Free agents land with thud NFL: This season's crop of free agents was most expensive and has proved to be mostly disappointing, particularly along the defensive line.

November 27, 1998|By Ken Murray | Ken Murray,SUN STAFF

Ozzie Newsome drew an imaginary line in the dirt beyond which he would not go in pursuit of free agents Doug Evans and Yancey Thigpen last winter.

When negotiations took Evans and Thigpen well past that line, Newsome, vice president of player personnel for the Ravens, retreated posthaste to explore other options.

It was the smartest thing Newsome did in the off-season.

Since signing a five-year, $21 million contract to play wide receiver for the Tennessee Oilers in February, Thigpen has labored with foot, groin and knee injuries. He has 20 catches and only two touchdowns and hasn't played since Week 6.

Evans, a cornerback who signed a five-year, $22.5 million deal with the Carolina Panthers, has not fared much better. He dislocated his left thumb in Week 4, severely sprained his collarbone in Week 10 and went on injured reserve Nov. 10. When he was on the field, he surrendered a ghastly six touchdown passes.

The cost of free-agent reinforcements went up dramatically in 1998, especially on the defensive line. Free-agent production, meanwhile, has gone down. Much of the league-wide underachieving is injury-related, but not all.

The Washington Redskins, for instance, handed out signing bonuses totaling $13 million to defensive tackles Dana Stubblefield and Dan Wilkinson to restore their run defense. (Wilkinson was acquired in trade after being tagged Cincinnati's franchise player.) The result? In a season when the Redskins expected to reach the playoffs, they rank 28th against the run and have won two games.

Looking to improve their pass rush, the Jacksonville Jaguars gave linebacker Bryce Paup a five-year, $21.876 million contract. But Paup, who led the NFL with 17 1/2 sacks in 1995 with the Buffalo Bills, has spent more time dropping into pass coverage than blitzing the quarterback. Result? He has 3 1/2 sacks in 11 games.

Desperate at cornerback and wide receiver because they were losing Antonio Langham and Derrick Alexander to free agency, the Ravens were negotiating with Evans and Thigpen. By the time the bidding reached $4 million a year, they dropped out.

"You have to value what that player is worth to you," Newsome said. "If you pay top dollar for Evans, he's got to be [the equivalent of] Deion Sanders. That's what they're paying Deion. Same thing with Thigpen. You have to say he's in a class with Jerry Rice, Cris Carter and Herman Moore. If you don't feel like a guy will impact you that way "

You look elsewhere.

The Ravens did and came away better for it. They gave former All-Pro cornerback Rod Woodson a four-year, $11.5 million deal. He has five interceptions, two for touchdowns.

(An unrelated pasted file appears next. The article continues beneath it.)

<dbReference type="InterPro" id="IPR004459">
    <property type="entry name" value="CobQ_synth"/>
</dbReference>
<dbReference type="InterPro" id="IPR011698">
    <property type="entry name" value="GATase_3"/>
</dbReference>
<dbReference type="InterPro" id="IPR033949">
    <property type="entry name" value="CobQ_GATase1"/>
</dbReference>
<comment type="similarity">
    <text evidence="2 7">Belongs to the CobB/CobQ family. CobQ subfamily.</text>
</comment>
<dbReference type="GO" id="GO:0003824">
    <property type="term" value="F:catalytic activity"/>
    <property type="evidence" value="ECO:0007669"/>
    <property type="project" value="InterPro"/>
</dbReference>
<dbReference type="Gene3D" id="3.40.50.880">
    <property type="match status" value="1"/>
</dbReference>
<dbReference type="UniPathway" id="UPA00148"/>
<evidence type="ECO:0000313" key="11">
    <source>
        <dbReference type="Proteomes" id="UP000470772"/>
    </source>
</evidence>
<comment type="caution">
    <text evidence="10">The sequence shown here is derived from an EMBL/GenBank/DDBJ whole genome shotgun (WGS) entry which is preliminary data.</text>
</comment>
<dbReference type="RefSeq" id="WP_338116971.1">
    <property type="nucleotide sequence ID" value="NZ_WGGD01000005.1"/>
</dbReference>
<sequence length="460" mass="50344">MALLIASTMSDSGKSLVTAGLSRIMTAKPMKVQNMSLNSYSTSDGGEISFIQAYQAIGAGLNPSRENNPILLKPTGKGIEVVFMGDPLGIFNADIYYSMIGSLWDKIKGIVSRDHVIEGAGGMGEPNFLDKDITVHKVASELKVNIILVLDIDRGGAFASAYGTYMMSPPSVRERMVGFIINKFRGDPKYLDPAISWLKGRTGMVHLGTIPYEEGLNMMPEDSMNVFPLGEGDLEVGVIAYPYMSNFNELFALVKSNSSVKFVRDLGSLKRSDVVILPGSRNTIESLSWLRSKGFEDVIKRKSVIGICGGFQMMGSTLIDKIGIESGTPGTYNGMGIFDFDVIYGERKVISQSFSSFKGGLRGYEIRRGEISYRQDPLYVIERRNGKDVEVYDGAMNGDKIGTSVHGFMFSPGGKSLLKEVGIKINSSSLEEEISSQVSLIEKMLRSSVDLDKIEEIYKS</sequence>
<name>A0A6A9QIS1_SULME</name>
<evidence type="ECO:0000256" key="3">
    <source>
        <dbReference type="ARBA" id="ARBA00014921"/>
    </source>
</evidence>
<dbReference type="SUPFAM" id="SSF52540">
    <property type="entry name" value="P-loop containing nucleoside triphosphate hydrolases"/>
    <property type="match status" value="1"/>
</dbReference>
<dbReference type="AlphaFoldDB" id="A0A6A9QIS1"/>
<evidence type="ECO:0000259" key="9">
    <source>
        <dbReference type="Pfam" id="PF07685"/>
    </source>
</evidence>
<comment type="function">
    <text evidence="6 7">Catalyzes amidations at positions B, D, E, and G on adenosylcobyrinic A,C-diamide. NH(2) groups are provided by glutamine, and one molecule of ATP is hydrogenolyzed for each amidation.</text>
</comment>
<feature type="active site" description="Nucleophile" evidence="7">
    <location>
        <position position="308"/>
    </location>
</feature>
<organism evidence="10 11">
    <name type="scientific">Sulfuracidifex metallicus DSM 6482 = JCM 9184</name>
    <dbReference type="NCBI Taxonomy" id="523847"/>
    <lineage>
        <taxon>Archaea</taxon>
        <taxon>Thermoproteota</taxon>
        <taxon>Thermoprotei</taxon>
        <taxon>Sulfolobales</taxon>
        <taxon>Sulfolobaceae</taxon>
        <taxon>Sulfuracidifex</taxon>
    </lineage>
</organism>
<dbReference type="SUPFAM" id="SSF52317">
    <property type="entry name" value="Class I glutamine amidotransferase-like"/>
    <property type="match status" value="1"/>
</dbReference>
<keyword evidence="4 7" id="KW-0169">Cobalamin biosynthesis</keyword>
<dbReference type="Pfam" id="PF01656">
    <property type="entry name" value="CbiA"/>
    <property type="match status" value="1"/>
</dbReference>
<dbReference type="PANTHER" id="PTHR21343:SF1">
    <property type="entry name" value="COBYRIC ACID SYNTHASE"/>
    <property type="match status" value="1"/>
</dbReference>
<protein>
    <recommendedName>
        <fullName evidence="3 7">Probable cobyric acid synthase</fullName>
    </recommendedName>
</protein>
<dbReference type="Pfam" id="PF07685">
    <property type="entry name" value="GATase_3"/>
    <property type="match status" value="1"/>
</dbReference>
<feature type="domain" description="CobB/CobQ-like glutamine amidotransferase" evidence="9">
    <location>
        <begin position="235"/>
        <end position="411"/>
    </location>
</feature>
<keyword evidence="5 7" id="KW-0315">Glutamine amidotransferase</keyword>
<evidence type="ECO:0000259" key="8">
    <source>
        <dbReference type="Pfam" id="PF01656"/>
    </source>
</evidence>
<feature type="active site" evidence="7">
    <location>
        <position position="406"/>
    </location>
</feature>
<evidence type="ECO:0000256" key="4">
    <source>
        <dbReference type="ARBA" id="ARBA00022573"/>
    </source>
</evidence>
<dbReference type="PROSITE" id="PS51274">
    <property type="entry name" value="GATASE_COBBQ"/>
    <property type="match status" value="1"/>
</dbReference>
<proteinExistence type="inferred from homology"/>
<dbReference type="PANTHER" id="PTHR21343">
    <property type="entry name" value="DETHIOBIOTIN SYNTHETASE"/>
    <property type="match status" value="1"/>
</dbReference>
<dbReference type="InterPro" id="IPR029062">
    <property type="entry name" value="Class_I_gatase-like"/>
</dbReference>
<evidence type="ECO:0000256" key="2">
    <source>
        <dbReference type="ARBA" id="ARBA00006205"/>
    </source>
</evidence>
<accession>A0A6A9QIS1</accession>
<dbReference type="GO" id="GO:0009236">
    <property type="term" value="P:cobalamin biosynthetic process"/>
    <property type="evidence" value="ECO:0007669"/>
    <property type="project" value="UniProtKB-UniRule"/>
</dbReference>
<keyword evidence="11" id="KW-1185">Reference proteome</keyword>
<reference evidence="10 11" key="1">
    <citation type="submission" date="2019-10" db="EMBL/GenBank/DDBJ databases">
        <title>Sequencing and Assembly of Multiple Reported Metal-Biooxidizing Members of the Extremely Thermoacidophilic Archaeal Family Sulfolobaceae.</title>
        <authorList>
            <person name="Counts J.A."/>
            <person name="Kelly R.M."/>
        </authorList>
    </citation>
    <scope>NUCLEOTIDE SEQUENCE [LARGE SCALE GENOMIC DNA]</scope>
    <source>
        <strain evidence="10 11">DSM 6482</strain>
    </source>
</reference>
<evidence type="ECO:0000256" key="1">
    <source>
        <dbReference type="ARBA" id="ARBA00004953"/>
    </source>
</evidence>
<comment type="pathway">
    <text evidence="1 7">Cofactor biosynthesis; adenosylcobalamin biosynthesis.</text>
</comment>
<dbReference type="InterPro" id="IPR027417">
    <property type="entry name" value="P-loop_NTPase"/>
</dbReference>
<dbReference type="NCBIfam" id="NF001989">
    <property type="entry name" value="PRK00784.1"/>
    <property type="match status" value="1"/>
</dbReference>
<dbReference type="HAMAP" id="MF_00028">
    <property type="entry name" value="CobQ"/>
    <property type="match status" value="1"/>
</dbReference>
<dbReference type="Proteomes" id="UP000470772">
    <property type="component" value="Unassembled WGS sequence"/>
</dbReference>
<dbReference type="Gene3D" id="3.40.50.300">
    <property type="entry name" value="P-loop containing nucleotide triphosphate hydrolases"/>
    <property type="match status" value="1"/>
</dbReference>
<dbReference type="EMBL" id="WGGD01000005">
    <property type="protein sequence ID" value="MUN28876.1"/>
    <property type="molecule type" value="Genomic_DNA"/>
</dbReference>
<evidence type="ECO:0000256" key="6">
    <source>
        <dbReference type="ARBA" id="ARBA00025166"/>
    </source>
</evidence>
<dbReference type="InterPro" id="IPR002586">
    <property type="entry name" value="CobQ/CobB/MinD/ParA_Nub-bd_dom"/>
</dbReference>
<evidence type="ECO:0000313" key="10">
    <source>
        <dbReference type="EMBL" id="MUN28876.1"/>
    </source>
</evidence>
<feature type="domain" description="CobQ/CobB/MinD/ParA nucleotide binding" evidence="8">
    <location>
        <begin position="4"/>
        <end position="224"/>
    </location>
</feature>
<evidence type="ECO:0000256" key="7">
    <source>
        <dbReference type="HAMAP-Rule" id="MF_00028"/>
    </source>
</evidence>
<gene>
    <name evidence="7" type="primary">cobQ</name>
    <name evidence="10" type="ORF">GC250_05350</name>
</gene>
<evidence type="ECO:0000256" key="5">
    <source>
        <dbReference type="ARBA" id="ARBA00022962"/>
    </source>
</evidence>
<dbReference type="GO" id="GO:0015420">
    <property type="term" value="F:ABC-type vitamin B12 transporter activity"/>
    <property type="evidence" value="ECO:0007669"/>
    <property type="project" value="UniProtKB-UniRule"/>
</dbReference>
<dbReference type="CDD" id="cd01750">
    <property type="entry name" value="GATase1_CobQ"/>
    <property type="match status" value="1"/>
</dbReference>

At wide receiver, the Ravens opted for promising rookie Patrick Johnson with a second-round draft pick. Thigpen still may be a good signing for the Oilers, but Johnson's speed made him one of the draft's most attractive receivers.

"It's hard to really examine the true impact of a guy changing teams until the second or third year," Newsome said. "History has shown the first year they all struggle or come up with some type of injury. The second and third year, they have a better understanding of the system they're in and have a bigger impact."

Free-agent payouts were reaching record levels this off-season in large part because of a 26 percent hike in the salary cap, from $41.45 million per team in 1997 to $52.388 million in 1998. The laws of supply and demand didn't hurt, either.

No less than four teams used the franchise tag to retain rights to defensive linemen. In addition to Wilkinson, other free agents so restricted were end Joe Johnson in New Orleans and tackles Tim Bowens in Miami and Dan Williams in Kansas City.

When defensive linemen Eric Swann (Arizona), Ted Washington (Buffalo), Warren Sapp (Tampa Bay) and John Randle (Minnesota) got between $5 million and $6 million-a-year contracts to stay with their respective teams, the lid was off the market.

Stubblefield got a six-year, $36 million deal to leave the San Francisco 49ers. Defensive end Gabe Wilkins got five years and $20 million to bolt Green Bay for the 49ers. Defensive tackle Chester McGlockton, virtually run out of Oakland, signed a five-year, $30 million contract with Kansas City.

Then defensive tackle Sean Gilbert, who sat out 1997 as Washington's franchise player, joined Carolina for a seven-year, $46.5 million deal that also cost the Panthers two first-round draft picks.

All of the defensive linemen who changed teams have had problems in their new cities. All four have reputations as players who take plays off.

Wilkins had a lingering knee injury from last season and has played only three games for the 49ers. Gilbert was a tackle in the Redskins' 4-3 defense, but became an end in Carolina's 3-4. That switch and a thumb injury have helped hold Gilbert to three sacks. McGlockton had back surgery in September and by the time he joined the team, the Chiefs' season was lost.

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